Ocean's 11 3.0 stars

Ocean's 11 movie poster

Frank Sinatra and a group of Korean war buddies regroup to knock over the five major Las Vegas casinos at the stroke of midnight on New Year’s Eve. It’s a chance to ring-a-ding-ding in the New Year in style with the Rat Pack. That's style as in sartorial nuance — freshly mowed alpaca sweaters, pocket squares that never match neckties, tuxedos by Sy Devore, etc. — not telling a story with pictures. Warner Bros. never struck a 35mm print for revival bookings. It wasn’t until the film made its debut on DVD that many of us saw it in the widescreen format for the first time since its initial release. Frank Sinatra was allergic to retakes making it impossible for director Lewis Milestone to fret over formal finesse. In this case, the Telecine op did Milestone a favor by trimming the wasted side space. The titular superfluity of swingers includes Chairman Sinatra, Dean “Barometer of Hip” Martin, Sammy Davis, Jr. (a garbage collector whose truck is cleaner than most people’s homes), Joey “Putting Green Coiffure” Bishop, Richard “Big Casino” Conte, a torturously post-synched Akim Tamiroff, Richard Benedict (a bald guy nicknamed “Curly”), Clem Harvey as the gang’s resident Mormon cowpoke, the power of Norman Fell, the perpetually outranked Peter Lawford, a whipped Buddy Lester, and the divine presence of Henry Silva. As Duke Santos – Lawford’s fortunate step-father and the man responsible for the caper’s eventual undoing – Cesar Romero out-cools all eleven hipsters combined. Angie Dickinson holds her own as Sinatra’s ex, but for the most part this primer on misogyny is stocked with decorative hot and cold running broads eager to give instant neck rubs and quick to listen after the first “beat it.” Not wanting to lead your expectations in the wrong direction, I’m hesitant to mention it was photographed by Garbo’s favorite cameraman, Lee Garmes. And what’s basically an excuse for Sinatra and his pals to have a swinging’ time on Warner Bros. dime concludes with a powerhouse plot twist. Ain't that a kick in the head? 1960.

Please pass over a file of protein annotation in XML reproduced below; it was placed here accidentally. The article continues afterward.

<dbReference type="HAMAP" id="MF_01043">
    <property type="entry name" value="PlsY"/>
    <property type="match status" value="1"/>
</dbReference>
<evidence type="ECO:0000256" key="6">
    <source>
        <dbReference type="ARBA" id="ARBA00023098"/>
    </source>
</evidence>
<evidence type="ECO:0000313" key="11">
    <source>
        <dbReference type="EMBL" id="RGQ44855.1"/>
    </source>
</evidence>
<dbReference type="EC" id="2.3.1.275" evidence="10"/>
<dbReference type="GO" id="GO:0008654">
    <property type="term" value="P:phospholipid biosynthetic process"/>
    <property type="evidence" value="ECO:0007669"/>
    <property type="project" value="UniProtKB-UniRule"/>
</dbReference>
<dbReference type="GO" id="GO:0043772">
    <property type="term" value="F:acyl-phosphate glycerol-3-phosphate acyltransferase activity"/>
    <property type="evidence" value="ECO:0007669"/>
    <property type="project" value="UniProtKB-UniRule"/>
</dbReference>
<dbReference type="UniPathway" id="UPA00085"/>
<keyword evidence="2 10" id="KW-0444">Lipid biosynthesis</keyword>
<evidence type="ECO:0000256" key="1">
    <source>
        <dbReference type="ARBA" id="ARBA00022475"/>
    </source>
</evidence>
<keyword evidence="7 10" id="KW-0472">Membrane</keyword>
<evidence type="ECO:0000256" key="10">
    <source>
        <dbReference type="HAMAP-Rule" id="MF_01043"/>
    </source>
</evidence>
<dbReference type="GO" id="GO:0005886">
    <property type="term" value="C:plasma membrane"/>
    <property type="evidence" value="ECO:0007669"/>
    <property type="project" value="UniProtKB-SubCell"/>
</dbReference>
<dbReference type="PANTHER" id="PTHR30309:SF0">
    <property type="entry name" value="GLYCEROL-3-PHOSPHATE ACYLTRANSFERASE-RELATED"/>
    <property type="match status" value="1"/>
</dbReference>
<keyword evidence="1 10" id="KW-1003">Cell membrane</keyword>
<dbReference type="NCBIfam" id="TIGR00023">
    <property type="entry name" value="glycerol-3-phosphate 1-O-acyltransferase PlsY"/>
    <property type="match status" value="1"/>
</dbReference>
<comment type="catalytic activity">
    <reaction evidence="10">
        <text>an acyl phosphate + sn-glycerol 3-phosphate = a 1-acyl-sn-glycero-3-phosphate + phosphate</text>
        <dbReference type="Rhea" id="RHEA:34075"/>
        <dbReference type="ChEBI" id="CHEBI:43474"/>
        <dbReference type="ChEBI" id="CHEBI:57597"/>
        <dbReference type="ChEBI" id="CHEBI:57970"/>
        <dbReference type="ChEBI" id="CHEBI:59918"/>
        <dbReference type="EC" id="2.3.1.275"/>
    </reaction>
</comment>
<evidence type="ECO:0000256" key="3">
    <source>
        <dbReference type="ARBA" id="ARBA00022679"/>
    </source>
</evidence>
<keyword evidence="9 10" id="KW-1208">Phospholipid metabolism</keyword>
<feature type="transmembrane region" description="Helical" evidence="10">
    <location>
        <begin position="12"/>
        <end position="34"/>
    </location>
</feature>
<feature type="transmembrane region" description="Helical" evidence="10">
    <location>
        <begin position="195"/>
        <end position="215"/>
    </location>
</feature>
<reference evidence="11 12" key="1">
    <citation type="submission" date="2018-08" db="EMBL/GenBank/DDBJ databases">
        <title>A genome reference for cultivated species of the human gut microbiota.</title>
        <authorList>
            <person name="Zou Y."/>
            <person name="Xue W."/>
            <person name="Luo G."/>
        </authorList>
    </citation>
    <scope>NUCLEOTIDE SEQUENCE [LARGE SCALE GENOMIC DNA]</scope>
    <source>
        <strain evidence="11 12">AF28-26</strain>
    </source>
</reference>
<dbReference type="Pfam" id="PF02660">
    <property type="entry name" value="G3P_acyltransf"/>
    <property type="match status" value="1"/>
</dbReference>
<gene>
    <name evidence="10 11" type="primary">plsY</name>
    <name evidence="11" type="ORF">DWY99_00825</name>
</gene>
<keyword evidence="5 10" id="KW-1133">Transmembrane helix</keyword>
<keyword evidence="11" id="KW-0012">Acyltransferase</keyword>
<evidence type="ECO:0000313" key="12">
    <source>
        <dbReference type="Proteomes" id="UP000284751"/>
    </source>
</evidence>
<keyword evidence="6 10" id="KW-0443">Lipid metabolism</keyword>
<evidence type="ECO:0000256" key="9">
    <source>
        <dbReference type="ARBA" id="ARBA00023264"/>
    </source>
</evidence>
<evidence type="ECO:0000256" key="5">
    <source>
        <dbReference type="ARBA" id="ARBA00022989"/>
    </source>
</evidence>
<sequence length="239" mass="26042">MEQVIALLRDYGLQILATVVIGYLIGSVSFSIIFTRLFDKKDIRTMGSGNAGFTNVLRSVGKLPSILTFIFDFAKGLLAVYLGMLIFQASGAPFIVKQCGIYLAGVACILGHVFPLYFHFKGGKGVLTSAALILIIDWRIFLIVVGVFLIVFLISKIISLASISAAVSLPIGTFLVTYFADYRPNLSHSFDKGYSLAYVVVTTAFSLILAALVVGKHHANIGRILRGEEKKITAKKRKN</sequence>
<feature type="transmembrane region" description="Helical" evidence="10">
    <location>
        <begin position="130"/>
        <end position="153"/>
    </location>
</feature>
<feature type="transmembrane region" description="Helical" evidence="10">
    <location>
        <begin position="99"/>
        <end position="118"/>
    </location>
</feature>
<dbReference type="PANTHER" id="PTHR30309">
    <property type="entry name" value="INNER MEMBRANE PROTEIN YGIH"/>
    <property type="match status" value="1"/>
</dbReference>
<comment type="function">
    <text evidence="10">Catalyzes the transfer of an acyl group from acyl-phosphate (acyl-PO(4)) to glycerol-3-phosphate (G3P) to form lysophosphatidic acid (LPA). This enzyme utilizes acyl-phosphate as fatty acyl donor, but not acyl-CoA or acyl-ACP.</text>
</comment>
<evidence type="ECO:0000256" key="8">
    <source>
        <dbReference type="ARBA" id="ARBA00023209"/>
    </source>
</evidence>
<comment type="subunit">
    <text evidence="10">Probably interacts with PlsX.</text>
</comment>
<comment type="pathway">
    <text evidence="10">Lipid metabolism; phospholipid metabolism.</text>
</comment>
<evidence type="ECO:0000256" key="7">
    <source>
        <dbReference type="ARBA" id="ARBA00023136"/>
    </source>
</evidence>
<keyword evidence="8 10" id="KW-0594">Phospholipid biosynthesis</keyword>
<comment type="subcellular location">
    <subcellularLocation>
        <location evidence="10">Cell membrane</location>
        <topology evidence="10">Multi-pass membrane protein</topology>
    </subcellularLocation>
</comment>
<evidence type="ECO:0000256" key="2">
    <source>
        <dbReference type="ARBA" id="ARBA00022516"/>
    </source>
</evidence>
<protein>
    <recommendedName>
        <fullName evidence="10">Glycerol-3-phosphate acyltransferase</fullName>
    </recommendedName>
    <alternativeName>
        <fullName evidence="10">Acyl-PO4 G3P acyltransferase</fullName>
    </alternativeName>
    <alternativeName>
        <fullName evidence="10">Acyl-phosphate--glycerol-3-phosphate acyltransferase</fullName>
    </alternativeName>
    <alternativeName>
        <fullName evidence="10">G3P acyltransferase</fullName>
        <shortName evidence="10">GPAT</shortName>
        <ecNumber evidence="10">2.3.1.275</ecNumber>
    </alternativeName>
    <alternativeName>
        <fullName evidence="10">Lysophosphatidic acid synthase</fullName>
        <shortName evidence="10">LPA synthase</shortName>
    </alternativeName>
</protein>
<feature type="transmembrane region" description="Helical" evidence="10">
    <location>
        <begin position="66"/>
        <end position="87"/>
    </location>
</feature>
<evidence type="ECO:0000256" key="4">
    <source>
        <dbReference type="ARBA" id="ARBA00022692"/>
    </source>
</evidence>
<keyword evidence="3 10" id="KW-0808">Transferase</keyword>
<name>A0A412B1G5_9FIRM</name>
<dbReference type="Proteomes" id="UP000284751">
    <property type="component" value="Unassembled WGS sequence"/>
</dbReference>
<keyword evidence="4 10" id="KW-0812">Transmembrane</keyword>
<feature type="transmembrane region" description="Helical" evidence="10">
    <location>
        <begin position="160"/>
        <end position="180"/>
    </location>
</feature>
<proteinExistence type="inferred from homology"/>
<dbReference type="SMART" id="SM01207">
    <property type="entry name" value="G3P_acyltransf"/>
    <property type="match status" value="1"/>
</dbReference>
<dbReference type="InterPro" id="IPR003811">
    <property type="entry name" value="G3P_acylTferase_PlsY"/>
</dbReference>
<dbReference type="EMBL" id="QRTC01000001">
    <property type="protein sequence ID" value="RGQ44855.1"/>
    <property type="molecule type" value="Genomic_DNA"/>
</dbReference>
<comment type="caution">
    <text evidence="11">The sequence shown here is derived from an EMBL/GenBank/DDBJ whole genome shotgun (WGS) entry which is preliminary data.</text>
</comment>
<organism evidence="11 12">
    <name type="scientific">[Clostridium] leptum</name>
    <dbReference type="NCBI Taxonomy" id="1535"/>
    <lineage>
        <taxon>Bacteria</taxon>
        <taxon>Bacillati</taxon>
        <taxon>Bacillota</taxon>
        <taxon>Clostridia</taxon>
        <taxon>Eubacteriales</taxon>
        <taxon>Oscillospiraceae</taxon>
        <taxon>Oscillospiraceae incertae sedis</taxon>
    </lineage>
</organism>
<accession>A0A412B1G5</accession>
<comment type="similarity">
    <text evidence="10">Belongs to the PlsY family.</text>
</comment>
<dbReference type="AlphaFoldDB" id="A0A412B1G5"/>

Scott Marks

This movie is not currently in theaters.

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